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Is vacuum acceleration directly proportional to distance?

  1. Aug 17, 2015 #1
    Do we know if the instantaneous/observed acceleration due to the vacuum is directly proportional to distance or possibly? (ignore any gravitational effects)
    A~D ?
    A~D^2 ?
    A~D^(1/2) ?
    A~D^(Other) ?
    A= constant (edited as I forgot this one)

    If not, is there a best guess/fit or simply not precise enough data?

    Feel free to correct my question if it is simply a bad question. I didn't see this directly address in any thread; if I missed one, a link would be great.
    Last edited: Aug 17, 2015
  2. jcsd
  3. Aug 17, 2015 #2


    Staff: Mentor

    What do you mean by this?
  4. Aug 17, 2015 #3
    The observed acceleration of distant objects from the supernova data or other observation.
  5. Aug 17, 2015 #4


    User Avatar
    Science Advisor
    Gold Member
    Dearly Missed

    You could look at the Hypersine thread.

    To an excellent approximation, distances are growing and are expected to continue growing as the function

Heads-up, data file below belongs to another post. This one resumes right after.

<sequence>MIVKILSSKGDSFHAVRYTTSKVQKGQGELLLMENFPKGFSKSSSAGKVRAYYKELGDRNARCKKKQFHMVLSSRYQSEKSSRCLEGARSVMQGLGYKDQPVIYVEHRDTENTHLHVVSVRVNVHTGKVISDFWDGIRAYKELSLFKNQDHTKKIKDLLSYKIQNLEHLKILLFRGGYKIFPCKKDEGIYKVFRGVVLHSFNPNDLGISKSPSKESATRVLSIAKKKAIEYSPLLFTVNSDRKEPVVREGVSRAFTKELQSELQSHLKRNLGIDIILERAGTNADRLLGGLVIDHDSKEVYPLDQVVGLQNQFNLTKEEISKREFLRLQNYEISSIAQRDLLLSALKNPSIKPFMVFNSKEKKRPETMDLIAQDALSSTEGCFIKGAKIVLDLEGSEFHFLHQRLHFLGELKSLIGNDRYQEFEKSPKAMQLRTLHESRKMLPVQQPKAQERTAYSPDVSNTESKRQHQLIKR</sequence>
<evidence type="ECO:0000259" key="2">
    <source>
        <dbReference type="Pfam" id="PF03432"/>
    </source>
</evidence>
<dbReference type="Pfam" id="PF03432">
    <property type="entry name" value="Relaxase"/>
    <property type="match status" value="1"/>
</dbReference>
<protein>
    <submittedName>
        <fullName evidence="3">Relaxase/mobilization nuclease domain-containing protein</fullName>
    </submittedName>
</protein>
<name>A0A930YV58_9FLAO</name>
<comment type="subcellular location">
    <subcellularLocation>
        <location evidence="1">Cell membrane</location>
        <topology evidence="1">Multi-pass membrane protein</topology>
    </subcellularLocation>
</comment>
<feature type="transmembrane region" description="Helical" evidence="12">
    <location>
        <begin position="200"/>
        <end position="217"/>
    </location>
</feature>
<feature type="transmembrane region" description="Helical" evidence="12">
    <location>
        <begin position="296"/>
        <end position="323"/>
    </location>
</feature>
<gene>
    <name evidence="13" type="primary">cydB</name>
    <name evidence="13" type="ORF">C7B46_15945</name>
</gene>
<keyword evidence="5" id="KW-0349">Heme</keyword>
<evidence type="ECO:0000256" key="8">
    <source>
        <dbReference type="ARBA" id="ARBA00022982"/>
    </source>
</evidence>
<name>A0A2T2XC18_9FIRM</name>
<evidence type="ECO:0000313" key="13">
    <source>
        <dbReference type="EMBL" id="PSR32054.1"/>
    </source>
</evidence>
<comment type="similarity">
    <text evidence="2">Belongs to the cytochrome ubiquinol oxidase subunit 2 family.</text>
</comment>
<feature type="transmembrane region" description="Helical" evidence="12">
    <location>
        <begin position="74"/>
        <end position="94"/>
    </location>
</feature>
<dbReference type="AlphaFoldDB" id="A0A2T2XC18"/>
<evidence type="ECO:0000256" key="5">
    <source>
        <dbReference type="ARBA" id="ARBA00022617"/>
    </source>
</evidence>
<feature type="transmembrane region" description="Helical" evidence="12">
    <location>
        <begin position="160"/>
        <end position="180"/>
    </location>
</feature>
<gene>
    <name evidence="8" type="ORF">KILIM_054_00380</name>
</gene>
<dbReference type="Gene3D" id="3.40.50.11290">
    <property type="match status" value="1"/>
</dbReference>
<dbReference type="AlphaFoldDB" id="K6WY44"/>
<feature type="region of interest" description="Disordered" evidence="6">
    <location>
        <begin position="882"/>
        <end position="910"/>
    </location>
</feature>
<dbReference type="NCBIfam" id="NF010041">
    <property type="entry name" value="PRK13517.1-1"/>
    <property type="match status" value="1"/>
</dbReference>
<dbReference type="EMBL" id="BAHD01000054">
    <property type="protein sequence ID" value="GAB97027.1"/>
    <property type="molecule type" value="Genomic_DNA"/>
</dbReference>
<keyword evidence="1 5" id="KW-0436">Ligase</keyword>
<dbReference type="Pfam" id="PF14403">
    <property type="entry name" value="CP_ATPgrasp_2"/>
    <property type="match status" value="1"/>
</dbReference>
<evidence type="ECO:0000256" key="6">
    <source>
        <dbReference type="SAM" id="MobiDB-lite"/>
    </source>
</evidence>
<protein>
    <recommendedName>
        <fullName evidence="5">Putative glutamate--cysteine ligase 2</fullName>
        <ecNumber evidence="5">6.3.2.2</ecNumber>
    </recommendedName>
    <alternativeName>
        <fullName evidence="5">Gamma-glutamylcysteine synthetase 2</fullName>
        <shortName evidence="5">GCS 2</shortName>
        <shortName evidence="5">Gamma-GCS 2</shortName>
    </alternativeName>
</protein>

sinh2/3(1.5 t) where the present is at time t = 0.8

    This looks more and more like exponential growth (at a very low rate of about 1/173 % per million years) as time goes on. Eventually it will be indistinguishable from exponential growth at that rate call it H

    D(t) = eHt

    If you differentiate that you get the expansion speed is proportional to the distance multiplied by H and if you take the derivative again you get the acceleration is proportional to the distance multiplied by the square of H

    The Hypersine thread https://www.physicsforums.com/threads/the-hypersine-cosmic-model.819954/#post-5146660
    has some graphs that show the distance growth curve and the gradual onset of exponential growth at a small constant rate.
    Last edited: Aug 17, 2015
  6. Aug 18, 2015 #5
    The Hypersine thread provided the understanding of the acceleration rate I was looking for.
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